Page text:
We have more toads than frogs. I was just barely able to bring myself to bring one to Owl, who captured and seized it up: he did not simply drop it, he whirled his head and threw it away unharmed. And then stalked indignantly upright along behind it, as if to memorize forever the pattern of anything that could taste so bad.
Most birds reportedly have poor senses of smell and taste. In comparison Owl is something of a gourmet, which must seem like an outlandish claim in the light of the fact that Owl stole Grant's lucky rabbit's foot and ate it—fur, skin, nails, right down to the metal clip and one last nub of bone. He may lack the dewlaps and pouting lips of the gourmet, his attention may blaze too strongly out at things, but he does have considerable tongue, sensitive bristles by the beak to help with texture and prominent nostrils. See, he is sampling some raw liver: he stares glumly into the middle distance awhile without moving, then lets it drop: pork instead of beef. (Cat, dog, fish, turtle—all seem to share this faint prejudice against pork liver. Any healthy appetite will overcome it, nonetheless it is there.) Even hungry, Owl is slow to eat the red earthworm; usually stops at one or two. Robin food. The great gray nightcrawler, tougher, more vigorous, he grapples zestfully with, taking as many as he is likely to get. Maybe he likes to see himself as eagle killing serpent. Come down from such pretension, Owl, remember we've seen you in Jason's bowl probing around for raw meat bits among the pellets and taking pellets if necessary.
The gourmet is discriminating in his tastes but some of the things he enjoys may go against the public taste. Among the moths that come to the outside lights is a series of fluffy, unalert, slow-moving creatures, big of body, small of wing, decorated in white, black and orange in widely varying proportions. They have in common a smell something between marigold and geranium. Of all the eager insect-eaters which generally tenant the house—large tropical fish, turtles, transient reptiles, the ducklings—only Owl eats and seems to like them. (In listing the insect-eaters, I am tempted to add my daughter's name. Lia, at age 3, ate the nourishing part of a large butterfly that had been netted by a lepidopterist friend of mine, while he was out getting more. She can no longer be considered insectivorous, however.)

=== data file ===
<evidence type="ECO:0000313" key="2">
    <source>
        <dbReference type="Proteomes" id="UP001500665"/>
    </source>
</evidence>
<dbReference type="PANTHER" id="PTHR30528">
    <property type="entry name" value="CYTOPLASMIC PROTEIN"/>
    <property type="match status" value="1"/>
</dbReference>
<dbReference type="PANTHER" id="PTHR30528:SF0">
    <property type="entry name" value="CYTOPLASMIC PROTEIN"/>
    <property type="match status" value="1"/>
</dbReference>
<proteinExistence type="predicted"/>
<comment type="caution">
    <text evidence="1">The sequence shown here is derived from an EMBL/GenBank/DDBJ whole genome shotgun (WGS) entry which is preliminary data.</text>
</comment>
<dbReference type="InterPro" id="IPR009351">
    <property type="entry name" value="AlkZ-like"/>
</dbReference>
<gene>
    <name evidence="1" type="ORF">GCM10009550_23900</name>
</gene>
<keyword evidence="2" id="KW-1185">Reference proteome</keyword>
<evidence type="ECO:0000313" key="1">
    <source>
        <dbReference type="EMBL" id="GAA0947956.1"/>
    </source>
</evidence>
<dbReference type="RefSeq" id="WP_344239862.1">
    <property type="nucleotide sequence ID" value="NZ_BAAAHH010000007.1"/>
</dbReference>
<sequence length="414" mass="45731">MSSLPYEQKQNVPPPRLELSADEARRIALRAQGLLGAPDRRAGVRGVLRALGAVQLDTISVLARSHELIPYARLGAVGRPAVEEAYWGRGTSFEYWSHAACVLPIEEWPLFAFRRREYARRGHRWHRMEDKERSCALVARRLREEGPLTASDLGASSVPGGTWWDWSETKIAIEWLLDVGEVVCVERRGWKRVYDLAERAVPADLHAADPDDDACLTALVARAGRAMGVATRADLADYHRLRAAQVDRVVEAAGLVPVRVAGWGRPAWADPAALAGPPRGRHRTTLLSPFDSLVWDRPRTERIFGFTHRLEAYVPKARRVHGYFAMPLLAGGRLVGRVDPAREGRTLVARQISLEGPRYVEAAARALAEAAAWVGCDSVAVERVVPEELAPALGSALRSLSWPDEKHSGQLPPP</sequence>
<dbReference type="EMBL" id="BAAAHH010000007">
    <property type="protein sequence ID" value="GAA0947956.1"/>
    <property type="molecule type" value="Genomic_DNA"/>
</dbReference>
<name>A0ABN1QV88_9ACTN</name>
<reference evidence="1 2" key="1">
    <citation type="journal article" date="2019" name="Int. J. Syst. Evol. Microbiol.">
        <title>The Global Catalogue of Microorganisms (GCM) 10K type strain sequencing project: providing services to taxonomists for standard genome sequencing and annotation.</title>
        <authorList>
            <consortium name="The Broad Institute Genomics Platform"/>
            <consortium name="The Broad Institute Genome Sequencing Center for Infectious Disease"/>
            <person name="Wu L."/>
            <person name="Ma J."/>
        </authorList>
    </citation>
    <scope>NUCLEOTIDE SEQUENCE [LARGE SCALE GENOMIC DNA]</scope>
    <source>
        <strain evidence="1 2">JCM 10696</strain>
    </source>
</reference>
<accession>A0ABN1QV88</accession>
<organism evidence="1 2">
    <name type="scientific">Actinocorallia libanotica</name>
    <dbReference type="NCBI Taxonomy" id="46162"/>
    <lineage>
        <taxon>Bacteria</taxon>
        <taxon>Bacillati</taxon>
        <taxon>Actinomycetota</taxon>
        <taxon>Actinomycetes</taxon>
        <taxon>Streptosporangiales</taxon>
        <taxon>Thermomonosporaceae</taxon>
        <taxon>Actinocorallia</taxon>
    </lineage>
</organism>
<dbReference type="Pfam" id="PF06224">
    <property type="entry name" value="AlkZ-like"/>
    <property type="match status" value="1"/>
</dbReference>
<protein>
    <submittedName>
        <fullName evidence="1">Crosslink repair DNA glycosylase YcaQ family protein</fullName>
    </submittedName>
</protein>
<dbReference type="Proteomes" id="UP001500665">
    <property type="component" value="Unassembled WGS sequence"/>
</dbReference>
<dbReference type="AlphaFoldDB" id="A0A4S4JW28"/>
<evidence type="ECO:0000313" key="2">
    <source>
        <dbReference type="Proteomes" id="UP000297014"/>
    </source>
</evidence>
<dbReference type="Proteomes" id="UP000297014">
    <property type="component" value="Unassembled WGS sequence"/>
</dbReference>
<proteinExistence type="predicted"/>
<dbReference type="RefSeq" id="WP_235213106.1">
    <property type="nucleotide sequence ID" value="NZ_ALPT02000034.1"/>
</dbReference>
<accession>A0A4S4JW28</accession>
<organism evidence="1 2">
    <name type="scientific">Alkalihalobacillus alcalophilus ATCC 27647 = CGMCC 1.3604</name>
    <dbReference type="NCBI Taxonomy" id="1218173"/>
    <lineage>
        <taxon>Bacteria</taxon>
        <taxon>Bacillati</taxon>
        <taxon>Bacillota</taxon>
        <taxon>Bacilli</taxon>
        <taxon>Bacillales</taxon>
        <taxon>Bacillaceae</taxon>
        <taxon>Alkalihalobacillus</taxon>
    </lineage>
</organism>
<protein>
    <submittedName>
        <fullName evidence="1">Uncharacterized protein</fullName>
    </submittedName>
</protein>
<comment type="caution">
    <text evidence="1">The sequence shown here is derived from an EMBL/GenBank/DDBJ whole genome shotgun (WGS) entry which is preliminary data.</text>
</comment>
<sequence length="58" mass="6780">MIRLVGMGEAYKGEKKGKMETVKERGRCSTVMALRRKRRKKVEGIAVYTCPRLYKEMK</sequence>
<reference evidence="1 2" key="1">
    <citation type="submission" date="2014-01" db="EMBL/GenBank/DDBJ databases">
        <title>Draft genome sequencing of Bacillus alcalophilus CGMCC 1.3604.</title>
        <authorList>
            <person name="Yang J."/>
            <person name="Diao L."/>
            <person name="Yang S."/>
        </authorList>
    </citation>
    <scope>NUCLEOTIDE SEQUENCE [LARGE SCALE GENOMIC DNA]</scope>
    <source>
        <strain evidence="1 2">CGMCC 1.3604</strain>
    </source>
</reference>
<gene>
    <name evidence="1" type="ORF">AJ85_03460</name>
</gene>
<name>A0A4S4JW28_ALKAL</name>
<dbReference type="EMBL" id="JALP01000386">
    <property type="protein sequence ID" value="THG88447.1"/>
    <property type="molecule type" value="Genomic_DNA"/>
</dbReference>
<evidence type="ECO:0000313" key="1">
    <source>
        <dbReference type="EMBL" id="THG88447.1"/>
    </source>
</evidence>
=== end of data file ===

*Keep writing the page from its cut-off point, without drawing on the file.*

Attitudes Toward One Single Owl
Generally speaking, everyone who visits wants to see Owl, some visit and bring their children in order to see Owl, everyone who knows us knows of Owl.
But in particular. Two women are afraid of Owl, not directly, but in an edgy, phobic kind of way. One man is less than fond of Owl, "I'm afraid I identify with the mouse." Another woman dislikes all or most birds because they are "dirty and smelly." A second man, standing on the lawn, acknowledged having heard of Owl but was not curious, "I've seen owls before." Another sat with his drink while Owl, in some obscure but high excitement, winged around the room, tugged at laundry, dragged irrelevant objects along a desk—all the while the man never glancing at him until Owl made for his drink, at which the man gave a jump, one hand protectively over the glass.
Traveling with Owl, we find at the stops that a number of people will peer into a bird cage. Instead of finding the expected canary, they meet that blast of a glare right back at them and they react one way or another. I am bothered, even peeved, at the occasional refusal to react, the blank, the flat incurious eyes. They don't realize they are looking at an owl. Or Owl.
In time I was able to compile a list of questions, common and rare, asked about Owl:
Q. What do you feed him?
A. See preceding pages, in detail.